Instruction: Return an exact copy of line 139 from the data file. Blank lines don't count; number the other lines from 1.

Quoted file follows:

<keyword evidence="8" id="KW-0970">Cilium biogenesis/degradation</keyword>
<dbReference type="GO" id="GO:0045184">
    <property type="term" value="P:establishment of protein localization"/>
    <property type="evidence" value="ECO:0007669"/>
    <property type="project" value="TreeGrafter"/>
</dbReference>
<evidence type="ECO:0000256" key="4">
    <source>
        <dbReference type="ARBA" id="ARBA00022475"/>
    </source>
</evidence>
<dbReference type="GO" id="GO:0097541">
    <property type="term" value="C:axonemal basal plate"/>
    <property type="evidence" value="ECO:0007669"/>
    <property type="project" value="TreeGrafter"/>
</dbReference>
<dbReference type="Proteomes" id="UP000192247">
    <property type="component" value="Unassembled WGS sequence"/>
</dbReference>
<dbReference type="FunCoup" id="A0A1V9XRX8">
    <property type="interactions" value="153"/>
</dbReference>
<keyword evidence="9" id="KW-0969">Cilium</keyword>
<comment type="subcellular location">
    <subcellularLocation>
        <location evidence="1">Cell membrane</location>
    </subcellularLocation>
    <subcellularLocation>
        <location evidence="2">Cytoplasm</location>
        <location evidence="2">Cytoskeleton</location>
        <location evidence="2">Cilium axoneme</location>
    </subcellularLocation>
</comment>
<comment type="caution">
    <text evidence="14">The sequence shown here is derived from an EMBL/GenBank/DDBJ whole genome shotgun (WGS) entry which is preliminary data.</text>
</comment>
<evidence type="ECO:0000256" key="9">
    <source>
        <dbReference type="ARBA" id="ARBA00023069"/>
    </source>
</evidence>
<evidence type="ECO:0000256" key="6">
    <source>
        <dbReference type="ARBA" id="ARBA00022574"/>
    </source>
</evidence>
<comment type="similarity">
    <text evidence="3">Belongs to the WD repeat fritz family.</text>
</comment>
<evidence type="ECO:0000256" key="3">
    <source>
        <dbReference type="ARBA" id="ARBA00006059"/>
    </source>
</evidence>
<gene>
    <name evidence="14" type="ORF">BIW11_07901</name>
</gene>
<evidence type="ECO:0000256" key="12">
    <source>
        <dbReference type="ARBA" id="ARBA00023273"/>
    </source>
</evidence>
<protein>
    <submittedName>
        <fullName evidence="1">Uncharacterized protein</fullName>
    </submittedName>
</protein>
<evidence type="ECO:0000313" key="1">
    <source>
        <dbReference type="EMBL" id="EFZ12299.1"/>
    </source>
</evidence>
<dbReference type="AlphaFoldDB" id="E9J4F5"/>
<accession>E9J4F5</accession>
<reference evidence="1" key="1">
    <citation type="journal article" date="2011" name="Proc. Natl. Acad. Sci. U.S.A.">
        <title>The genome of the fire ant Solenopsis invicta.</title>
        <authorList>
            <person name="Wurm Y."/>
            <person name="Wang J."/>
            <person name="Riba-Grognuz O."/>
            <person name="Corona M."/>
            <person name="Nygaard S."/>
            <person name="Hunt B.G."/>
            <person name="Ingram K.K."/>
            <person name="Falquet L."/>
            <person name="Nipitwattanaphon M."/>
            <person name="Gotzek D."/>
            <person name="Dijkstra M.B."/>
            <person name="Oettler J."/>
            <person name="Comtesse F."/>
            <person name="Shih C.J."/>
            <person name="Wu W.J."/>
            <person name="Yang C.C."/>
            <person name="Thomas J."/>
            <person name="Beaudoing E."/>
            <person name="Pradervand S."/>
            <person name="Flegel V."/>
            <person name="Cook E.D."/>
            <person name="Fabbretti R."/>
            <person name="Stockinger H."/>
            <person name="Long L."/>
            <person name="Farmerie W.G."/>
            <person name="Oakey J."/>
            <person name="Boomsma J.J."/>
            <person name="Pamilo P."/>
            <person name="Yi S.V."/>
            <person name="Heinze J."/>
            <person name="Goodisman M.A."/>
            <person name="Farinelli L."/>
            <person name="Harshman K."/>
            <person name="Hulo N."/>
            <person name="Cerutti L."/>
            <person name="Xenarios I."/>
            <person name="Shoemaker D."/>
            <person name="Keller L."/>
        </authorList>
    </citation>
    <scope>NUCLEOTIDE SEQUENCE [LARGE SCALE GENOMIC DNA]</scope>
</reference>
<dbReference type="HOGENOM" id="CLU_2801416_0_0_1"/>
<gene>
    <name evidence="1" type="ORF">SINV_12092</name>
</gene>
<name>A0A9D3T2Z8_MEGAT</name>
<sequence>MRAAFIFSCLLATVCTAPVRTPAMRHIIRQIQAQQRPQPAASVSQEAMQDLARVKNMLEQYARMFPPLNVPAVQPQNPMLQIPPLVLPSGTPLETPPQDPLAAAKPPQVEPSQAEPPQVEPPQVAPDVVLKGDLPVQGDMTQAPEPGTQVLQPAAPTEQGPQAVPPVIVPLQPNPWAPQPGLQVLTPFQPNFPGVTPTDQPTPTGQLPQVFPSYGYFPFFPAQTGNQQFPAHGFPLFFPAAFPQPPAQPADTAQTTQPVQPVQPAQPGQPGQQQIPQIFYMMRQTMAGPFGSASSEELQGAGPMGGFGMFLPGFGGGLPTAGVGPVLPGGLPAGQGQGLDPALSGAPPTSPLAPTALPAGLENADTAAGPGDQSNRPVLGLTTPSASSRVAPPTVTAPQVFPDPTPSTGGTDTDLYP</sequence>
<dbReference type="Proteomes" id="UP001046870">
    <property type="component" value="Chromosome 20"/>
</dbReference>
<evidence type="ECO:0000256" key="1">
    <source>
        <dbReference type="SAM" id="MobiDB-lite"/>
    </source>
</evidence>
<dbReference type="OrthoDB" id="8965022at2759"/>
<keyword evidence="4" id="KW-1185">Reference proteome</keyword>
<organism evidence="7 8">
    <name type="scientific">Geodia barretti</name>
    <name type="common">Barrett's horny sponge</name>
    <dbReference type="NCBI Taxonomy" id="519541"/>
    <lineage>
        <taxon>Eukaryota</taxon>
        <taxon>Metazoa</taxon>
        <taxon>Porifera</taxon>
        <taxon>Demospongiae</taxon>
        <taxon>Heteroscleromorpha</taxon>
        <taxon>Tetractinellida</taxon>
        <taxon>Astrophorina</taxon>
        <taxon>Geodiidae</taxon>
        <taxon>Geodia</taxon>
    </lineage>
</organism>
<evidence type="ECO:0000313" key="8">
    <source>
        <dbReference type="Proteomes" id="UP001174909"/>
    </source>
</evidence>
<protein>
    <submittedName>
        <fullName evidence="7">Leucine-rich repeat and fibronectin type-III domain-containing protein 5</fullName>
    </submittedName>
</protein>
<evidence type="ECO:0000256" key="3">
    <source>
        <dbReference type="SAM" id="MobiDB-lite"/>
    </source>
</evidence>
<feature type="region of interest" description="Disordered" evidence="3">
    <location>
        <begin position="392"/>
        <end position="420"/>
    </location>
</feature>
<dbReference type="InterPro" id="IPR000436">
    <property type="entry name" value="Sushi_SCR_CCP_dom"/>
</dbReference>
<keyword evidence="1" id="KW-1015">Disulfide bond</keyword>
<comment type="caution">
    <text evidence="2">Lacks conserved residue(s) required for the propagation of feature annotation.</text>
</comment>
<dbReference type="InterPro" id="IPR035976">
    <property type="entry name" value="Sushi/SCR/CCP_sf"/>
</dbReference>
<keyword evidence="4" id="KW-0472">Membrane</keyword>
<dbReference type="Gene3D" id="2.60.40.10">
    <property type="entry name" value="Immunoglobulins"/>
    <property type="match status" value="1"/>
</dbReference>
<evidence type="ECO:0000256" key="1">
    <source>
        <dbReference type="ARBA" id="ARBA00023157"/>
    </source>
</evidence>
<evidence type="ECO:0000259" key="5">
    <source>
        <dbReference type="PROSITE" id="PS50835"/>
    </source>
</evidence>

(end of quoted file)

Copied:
    <name type="common">Barrett's horny sponge</name>